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Growing Into Teaching: Be Yourself

 

This is the first of 10 in a series of lessons retired teacher Tom Krause says every new teacher needs to learn to grow in the profession.

Welcome to teaching! You are now part of a profession solely dedicated to helping students of all ages learn. It is a profession where the more you give, the more you get in return. Most famous people are eventually forgotten, but teachers live on in the hearts and minds of their students.

First you need to learn the rules and operating procedures of your new building and district.  Once you have that down, it is time to grow into your occupation.

This is the first of 10 lessons every new teacher should learn. Do not expect to learn them all at once, but as you gain experience, you will find these lessons valuable.

1. Be Yourself 

As you begin your career, one of the hardest things is feeling comfortable as the teacher of your classroom. Many of your colleagues also felt the shock of one day being a student in a college classroom, to suddenly being in charge of a room full of students. The biggest mistake you can make is trying to be somebody you are not.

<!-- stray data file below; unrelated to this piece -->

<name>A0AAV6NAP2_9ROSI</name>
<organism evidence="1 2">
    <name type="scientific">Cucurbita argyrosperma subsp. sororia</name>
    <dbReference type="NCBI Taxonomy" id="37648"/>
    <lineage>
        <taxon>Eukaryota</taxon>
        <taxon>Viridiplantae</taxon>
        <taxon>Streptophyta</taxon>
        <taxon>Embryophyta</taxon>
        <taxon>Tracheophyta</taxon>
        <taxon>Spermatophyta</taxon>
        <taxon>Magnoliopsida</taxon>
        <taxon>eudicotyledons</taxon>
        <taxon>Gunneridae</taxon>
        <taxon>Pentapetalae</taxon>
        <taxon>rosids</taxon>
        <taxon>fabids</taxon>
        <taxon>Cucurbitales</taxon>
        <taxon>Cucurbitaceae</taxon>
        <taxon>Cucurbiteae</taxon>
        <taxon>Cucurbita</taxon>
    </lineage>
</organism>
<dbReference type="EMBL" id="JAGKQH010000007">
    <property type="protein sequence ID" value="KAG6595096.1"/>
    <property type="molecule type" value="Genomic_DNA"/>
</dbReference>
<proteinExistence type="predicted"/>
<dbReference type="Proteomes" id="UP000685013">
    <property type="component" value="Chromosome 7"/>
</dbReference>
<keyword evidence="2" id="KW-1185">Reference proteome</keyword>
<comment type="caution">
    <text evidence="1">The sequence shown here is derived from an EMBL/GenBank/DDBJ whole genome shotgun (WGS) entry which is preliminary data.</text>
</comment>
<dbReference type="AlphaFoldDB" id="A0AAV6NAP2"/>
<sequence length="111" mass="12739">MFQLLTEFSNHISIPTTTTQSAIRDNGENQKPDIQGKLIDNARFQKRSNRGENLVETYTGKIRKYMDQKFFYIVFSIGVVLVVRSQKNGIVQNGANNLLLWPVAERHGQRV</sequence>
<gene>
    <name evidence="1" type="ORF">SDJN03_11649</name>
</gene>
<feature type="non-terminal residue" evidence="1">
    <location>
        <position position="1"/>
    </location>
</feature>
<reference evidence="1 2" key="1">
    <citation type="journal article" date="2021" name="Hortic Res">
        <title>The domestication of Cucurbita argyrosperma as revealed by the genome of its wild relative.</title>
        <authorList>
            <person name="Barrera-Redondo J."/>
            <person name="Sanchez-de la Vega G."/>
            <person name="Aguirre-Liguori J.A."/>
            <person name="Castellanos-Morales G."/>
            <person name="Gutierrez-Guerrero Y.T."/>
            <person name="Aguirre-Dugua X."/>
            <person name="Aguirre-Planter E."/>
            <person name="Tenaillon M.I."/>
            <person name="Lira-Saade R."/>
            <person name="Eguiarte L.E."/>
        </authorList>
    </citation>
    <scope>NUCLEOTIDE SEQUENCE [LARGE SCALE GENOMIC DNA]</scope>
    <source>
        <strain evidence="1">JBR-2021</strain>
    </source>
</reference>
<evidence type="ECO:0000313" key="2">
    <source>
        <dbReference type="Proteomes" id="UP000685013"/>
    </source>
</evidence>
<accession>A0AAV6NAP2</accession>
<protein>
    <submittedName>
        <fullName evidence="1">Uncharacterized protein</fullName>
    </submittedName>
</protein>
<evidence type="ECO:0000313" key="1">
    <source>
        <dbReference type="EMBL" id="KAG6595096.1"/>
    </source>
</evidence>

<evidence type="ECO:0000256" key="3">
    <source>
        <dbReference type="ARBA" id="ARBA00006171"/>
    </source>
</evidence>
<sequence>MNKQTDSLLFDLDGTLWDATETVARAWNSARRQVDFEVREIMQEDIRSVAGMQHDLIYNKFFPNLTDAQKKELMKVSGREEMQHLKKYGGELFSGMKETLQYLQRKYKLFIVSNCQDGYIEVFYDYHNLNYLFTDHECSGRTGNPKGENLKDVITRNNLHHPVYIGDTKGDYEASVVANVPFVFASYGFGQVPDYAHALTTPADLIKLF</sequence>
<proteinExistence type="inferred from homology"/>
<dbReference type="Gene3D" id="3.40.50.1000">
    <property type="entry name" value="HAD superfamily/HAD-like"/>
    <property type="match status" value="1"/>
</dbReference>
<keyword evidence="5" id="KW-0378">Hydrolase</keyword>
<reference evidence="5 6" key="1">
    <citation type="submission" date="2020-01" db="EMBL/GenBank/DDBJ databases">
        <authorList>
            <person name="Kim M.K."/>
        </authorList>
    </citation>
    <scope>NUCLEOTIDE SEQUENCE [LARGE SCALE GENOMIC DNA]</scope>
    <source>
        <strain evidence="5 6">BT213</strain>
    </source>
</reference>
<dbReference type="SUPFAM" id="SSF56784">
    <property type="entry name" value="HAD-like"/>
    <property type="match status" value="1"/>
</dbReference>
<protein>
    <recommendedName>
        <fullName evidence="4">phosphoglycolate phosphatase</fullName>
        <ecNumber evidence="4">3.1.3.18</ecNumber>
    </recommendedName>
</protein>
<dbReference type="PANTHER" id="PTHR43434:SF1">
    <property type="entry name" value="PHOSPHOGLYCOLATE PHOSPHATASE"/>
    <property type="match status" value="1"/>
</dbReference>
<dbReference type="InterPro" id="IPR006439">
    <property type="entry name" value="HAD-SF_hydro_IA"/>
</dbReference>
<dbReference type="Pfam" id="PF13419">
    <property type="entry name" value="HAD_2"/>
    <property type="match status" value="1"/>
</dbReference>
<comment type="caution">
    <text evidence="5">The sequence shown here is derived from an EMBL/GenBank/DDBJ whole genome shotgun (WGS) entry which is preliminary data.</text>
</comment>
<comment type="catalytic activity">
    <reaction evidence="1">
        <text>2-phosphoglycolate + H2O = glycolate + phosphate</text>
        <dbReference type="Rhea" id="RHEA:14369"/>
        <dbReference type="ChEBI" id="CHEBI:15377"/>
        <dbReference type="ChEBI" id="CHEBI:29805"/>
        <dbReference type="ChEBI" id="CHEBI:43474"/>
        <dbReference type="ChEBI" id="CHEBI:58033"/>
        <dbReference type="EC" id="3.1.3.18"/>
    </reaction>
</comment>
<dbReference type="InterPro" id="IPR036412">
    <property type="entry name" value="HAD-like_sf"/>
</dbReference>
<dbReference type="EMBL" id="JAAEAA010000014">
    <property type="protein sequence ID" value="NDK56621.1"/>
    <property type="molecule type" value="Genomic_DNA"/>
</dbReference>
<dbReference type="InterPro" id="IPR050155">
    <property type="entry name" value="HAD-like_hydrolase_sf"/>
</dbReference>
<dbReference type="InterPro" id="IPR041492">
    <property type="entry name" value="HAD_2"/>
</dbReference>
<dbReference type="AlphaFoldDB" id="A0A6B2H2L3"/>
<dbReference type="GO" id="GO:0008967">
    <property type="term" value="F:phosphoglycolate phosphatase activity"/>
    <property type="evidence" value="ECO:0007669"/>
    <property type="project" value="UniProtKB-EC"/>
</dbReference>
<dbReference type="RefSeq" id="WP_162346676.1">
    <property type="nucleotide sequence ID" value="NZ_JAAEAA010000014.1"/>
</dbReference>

While it is beneficial to seek advice from veteran educators, be careful of losing who you are. Comparing yourself to others is very stressful. Find what methods work best for you. This will take time as you gradually adapt to your new surroundings. You will learn to discard what doesn’t work and keep what does. Don’t be afraid to change to a technique that is a better fit for you and your students. Each year, your anxiety will decrease, while your confidence increases. Using your gifts and talents you will grow into the teacher you were born to be. Don’t rush the process.

More and more you will begin to feel the rewards of being a teacher. It will become clear to you that you are truly learning to make a difference in the life of a child. That is the greatest reward any teacher can ask for from his or her profession. You don’t want to miss that feeling. Give yourself time to grow into that moment.

While the school district has provided you a classroom filled with children to teach, how that learning happens in your class is what makes you so important. You set the tone and atmosphere. That experience is what will make you the true expert in your classroom.

Tom Krause, a writer and motivational speaker, taught in the Missouri Public School System for 31 years before he retired. He can be reached at coachkrause.com.   




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